IRONMAN Louisville: Volunteer Experience

The Iroquois Hill Runners made a request back in June for volunteers to help at an aid station for the Ironman Louisville.  I didn’t give it a second thought before I registered because I admire triathletes who push themselves through completing 140.6 miles.


Southern Hospitality with Northern Intensity

The aid tents were in the middle of Southern Parkway near Brookline with volunteers working each side.  Station #7 was a half mile from the turnaround just before Iroquois Park.


The marathon portion is a double loop so we saw the runners pass twice on each side.  That few seconds in passing formed a bond because we had a better idea of what the athlete would be requesting on the second pass. 


The professionals had bike spotters who would ride ahead and let us know what the athlete needed.  The bikers would let us know their place and their names so we could cheer for them.



They came in waves so there were times when we were in full force and other times were we took a moment to rehydrate ourselves.  The Iroquois Pizza was an added bonus!



Ironman Louisville fell on the hottest weekend of the summer in Louisville.  Heat indexes were in the triple digits.  Some runners came through and yelled, “Ice, Ice, Ice.”  The cup filler uppers kept the process organized by arranging cups in sections of only water, ice water and strictly ice.  



My running experience gave me an edge to something as simple as handing off a cup of water/ice.

I suggest the following for working a water station:

☆  Encourage the athletes by their names in which a majority had printed on their bibs.

☆  Let the runners know what you have.

☆  Stand back from the course and extend your arm as far as you can. The extra steps for a runner to come to you can cause them to run farther than 26.2 miles.

☆  Don’t hold your arm too stiff.  Move with the runners who need hydration, but not wanting to lose a lot of time during the hand off.

☆  Offer to help refill hydration belt bottles.  Offer more than one cup for triathletes who want to dump water on their bodies.


We had to be helpful with the ice cups too.  One runner described it feeling like an air conditioner.  His singlet was designed with a pocket between his shoulder blades.  We filled it with ice for each pass.  Others needed a hand stuffing ice in the arm compression sleeves or dumping into their caps.



In addition to calling triathletes by their names, I gave extra shout outs and cow bell rings for the following:

●  U of M gear.  “From the Big House to the Bluegrass!” 


●  MI State Gear “Go Spartans!”
●  Women with nail polish to match their gear.  They were happy I noticed!
●  A man wearing a One America Indy 500 Mini Marathon cap.

What I learned from the triathletes:

1.  They love chicken broth.  

2.  Coca Cola is favored for the caffeine and sugar content.

3.  Do what works for you.  If you want to walk the water stops, walk.  Stand off to the side and stretch as needed.  Take a seat and refuel.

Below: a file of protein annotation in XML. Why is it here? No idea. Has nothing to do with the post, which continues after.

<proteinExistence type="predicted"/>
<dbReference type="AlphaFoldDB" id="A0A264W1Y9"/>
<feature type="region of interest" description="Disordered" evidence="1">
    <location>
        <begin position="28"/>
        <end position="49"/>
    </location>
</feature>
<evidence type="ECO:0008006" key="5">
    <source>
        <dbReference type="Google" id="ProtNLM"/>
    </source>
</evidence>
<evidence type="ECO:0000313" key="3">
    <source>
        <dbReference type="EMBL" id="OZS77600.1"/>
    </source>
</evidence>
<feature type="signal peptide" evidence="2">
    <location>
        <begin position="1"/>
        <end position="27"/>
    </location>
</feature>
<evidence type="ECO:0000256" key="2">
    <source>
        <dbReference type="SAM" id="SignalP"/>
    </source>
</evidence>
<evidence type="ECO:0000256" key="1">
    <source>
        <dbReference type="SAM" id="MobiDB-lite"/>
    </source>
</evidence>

Finish line area:

I wish I could have stayed until the last runner pasted our station (11pm), but other duties called. 



Volunteer Appreciation Dinner:

Volunteering for Ironman Louisville was an amazing experience!  The fun did not end there.  The Race Director and Volunteer Coordinator invited all volunteers to an appreciation dinner with door prizes. I won a smoothie machine! 


They showed us a video of the athletes. The most memorable part was a woman crossing the finish with in a second of the closing at midnight.  These athletes have 17 hours to complete the course and sadly, some can be a block away and never earn the Ironman title.

The second video focused on the volunteers.  One lady was in the swim transition area and helped her 60 year old mother out of the river as she went on to finish her 4th Ironman.

Ironman Louisville:

■  Known as the best finish line on the circuit.

■  46 year old woman was the oldest woman to ever win an Ironman.

■  Over 3,000 volunteers from 33 states.

■  29 International Volunteers.

■  About half are on the course and the other half are behind the scenes.

■  8th year for Ironman Louisville. Before that, it was the Olympic distance.

In conclusion, it was an honor to play a small part in an event so monumental.   70.3 in my future?  I’ll be willing to try.

What’s your next move?  Lay out a plan and shoot for the stars!



About Kelsie Lou

Teacher on the move.
This entry was posted in Cycling, fitness, ironman, Louisville, marathon, running, triathlons and tagged , , . Bookmark the permalink.

7 Responses to IRONMAN Louisville: Volunteer Experience

  1. Andrea says:

    It’s so great that you volunteered and I love all of your tips. I couldn’t imagine doing Ironman, let alone a 10k, with as hot as it was. I’m sure the athletes really appreciated your support!


  2. Thank you for volunteering. You all were amazing. IM Louisville was my first and because of the volunteers, I finished. It was a tough, hot day but you all kept us smiling and motivated. Your support and cheering was amazing. I can’t say thanks enough!!


  3. piratebobcat says:

    That’s awesome that you did that! I had a couple friends in that race and was looking for them in your pics. Great tips! I especially agree with the calling out their names from their bibs – I always appreciate that in my marathons!


    • KelsieLou says:

      I hope your friends had an awesome time in Da’Ville! I am still on fire about the entire experience. After all that activity, the athletes still said thank you, no thanks or smiled back. True class acts!


  4. Pingback: IRONMAN Florida: Volunteer Experience | Kelsie Lou's Blog

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